Checking Phones for Work?

Watching the baby at home. Watching my phone too?

A cartoon of three Hasidic men , ech carrying an infant in a baby carrier that they wear around their shoulder. One carrier is pink, one green, one yellow
Men Pushing Baby Carriages or checking phones for work!? Source: The Forward.

Dear Ms. Smartphone: I manage a sales team and seldom take more than a day or two off from work. Since Covid began our office is all remote and I am checking the phones for work. This Fall I am taking a few weeks off to stay home with our new baby. In principle, I should not have to check my phone at all. But is that realistic? The people at work say they will respect my time out of the office, but I don’t want them to let them down either. Teo, Boulder

Dear Teo: Phones make it difficult to find that work-home balance and it has to be doubly difficult when babies or children demand our attention. Checking in with co-workers while you are off-duty seems innocuous, but it subtracts time and attention from your kids. During Covid, as you noted, phones became an office-on-demand. Now you have to retrain your sales team, and yourself, to use it more selectively, i.e. when to be checking phones for work.

It seems like the programmers of Silicon Valley have felt your pain! Or became new Moms and Dads. The newest iPhone operating system (i0S 15) has a feature called Focus. It lets you set time blocks when you are available, and for whom. Say you are driving in the car. The Focus setting disables all incoming calls and texts. It sends would-be callers or texters a stock message:  you are unavailable but will circle back.  When you are indoors and quietly reading a book, your phone can continue to screen callers, or allow rings from that sales team.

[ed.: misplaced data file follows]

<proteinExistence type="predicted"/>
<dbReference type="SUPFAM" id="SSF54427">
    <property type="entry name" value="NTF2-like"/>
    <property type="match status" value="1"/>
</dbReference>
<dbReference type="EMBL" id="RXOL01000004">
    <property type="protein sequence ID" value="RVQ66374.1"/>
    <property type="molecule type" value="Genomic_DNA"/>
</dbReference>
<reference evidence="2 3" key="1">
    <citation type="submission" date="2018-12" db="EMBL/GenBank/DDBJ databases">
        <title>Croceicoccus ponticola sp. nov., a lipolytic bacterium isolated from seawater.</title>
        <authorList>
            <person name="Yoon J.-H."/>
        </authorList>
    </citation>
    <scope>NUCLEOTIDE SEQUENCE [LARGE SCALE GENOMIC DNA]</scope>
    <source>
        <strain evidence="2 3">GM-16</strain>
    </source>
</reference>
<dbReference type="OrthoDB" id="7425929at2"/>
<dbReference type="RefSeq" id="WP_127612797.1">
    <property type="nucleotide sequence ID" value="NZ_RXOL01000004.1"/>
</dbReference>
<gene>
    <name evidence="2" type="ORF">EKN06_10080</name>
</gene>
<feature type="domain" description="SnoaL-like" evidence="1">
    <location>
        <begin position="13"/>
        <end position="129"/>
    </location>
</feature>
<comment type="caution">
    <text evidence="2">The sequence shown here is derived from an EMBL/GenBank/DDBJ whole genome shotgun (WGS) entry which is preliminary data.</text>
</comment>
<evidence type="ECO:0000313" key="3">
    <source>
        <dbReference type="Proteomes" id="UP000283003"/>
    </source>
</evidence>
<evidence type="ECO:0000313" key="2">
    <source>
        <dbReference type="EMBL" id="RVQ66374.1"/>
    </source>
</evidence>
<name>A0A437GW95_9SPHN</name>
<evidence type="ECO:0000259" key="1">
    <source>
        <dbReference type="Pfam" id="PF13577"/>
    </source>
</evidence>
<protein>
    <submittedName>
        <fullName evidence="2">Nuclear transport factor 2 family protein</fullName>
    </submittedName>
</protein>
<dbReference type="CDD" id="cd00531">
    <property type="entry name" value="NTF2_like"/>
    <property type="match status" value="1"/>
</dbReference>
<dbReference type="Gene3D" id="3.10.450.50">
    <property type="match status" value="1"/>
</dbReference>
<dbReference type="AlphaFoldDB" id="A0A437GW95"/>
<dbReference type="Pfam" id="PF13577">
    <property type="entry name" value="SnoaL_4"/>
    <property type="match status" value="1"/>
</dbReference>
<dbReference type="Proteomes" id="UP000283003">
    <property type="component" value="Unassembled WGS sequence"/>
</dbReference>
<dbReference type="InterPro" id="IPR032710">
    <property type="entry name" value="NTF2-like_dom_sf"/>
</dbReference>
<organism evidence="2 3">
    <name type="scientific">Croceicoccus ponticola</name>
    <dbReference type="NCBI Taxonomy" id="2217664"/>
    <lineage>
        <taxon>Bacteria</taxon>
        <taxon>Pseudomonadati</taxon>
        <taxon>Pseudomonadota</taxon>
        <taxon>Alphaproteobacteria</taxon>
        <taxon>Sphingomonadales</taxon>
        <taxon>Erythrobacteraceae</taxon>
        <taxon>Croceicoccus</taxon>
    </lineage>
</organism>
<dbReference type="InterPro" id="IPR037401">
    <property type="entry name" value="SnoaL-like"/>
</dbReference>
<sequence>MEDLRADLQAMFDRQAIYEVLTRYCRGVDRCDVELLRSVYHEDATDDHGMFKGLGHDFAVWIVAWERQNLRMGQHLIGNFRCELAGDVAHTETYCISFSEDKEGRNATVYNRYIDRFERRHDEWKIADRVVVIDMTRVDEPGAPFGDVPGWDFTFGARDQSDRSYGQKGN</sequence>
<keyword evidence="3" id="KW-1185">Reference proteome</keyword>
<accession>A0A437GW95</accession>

Focus is a suitable name for this new function. That said, it’s been available on phones with less bells and whistles as “Do Not Disturb.” Back then, you didn’t need to have i0S 15, or any software at all to enable the feature. Just a watch and alarm.

How to Focus:

Writers, scientists and graduate students use features like Focus all the time. They require activity blocks, without phones, for a period of deep concentration. They might be working on a laptop or desktop, and probably just one or two programs, like the terminal, a spreadsheet, or word processor. 

Meanwhile, the co-workers  trying to reach you are not going to know whether you are deep in concentration or changing a diaper, so Focus’ messaging helps. It lets them know when you are  checking in and will circle back. And, with practice, Focus will keep you from secretly picking up the phone to see if you missed something. You can always allow one phone, say from your boss, to override the settings.

Not ALways So Focused!: